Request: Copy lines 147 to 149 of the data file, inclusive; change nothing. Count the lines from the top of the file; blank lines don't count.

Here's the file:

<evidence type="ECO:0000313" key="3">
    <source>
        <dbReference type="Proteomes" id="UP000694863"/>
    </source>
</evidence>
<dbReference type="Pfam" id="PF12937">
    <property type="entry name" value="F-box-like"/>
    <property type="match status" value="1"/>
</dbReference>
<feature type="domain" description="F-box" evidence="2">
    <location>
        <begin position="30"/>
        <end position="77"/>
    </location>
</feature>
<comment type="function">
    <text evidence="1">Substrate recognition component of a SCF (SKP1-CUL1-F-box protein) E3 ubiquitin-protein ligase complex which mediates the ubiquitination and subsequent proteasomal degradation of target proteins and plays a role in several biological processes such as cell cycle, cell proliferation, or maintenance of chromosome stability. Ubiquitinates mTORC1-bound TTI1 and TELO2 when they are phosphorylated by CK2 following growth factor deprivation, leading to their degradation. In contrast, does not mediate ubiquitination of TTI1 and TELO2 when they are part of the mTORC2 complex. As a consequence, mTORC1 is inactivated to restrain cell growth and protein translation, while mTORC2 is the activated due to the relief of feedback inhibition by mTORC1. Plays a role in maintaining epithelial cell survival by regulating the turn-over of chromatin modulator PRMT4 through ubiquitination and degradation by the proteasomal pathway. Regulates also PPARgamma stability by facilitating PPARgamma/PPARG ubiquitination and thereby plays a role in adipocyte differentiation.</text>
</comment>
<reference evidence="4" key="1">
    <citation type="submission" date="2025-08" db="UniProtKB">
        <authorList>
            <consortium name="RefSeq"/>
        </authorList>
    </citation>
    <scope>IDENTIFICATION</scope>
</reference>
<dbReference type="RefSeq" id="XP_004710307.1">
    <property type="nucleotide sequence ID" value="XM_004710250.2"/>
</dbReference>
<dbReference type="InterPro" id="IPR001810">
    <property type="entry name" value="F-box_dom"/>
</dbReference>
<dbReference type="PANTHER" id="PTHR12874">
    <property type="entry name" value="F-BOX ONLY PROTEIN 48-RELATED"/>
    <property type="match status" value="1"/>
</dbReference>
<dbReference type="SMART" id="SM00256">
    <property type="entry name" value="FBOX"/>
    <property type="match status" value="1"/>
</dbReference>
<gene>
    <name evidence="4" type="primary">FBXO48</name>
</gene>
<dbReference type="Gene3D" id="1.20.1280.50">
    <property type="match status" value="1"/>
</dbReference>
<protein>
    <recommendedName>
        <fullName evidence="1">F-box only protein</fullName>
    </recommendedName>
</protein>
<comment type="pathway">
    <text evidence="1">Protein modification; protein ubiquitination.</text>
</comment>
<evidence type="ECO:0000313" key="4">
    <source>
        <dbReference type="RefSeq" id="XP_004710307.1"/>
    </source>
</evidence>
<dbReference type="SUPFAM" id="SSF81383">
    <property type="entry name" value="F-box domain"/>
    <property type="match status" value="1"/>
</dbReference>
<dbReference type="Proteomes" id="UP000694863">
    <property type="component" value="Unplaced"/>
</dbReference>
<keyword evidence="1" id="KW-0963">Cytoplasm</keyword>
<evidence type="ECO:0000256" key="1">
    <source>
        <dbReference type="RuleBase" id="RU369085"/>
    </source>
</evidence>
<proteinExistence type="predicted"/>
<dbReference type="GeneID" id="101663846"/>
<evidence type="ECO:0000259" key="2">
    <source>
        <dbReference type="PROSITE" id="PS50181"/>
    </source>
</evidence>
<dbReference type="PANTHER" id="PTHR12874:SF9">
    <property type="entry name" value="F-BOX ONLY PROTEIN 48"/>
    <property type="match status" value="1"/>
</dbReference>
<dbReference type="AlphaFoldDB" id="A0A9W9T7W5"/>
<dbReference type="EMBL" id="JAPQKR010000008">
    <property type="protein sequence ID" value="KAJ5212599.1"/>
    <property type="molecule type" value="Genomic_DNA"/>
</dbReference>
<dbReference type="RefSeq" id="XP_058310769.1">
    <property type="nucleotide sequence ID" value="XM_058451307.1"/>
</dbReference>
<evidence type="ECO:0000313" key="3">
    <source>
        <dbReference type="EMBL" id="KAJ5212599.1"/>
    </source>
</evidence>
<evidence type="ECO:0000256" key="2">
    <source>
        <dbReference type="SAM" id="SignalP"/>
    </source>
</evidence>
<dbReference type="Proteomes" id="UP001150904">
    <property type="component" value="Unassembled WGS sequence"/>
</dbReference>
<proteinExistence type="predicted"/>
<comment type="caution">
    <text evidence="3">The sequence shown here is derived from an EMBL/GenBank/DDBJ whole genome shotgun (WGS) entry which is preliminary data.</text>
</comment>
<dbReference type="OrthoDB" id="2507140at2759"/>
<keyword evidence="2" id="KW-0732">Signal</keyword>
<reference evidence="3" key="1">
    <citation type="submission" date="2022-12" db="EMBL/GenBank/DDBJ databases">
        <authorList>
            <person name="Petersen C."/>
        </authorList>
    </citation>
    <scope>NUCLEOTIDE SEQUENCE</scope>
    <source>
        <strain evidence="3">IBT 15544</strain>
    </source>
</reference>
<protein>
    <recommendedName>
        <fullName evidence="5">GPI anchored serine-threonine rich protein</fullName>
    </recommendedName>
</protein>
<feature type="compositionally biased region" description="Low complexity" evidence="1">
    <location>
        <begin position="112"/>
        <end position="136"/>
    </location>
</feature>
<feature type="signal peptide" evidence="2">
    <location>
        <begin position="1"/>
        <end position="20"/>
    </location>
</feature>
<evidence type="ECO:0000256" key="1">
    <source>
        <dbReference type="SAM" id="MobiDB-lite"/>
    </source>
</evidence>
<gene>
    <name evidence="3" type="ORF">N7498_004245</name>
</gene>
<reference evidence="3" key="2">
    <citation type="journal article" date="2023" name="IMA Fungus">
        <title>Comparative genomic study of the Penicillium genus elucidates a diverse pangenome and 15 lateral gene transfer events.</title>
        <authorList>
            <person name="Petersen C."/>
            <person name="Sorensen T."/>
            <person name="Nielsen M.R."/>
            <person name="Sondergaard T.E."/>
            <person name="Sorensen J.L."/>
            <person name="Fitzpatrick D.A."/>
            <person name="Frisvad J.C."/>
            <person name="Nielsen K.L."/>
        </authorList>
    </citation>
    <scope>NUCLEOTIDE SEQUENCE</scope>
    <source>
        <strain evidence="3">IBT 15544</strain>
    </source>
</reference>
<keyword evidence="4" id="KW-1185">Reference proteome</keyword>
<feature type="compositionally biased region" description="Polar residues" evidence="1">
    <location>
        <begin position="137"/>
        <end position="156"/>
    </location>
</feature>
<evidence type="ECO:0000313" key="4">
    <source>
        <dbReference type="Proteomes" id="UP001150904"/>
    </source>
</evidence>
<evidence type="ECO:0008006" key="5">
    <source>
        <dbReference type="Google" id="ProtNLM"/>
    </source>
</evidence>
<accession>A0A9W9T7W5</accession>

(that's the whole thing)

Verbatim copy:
<reference evidence="3" key="2">
    <citation type="journal article" date="2023" name="IMA Fungus">
        <title>Comparative genomic study of the Penicillium genus elucidates a diverse pangenome and 15 lateral gene transfer events.</title>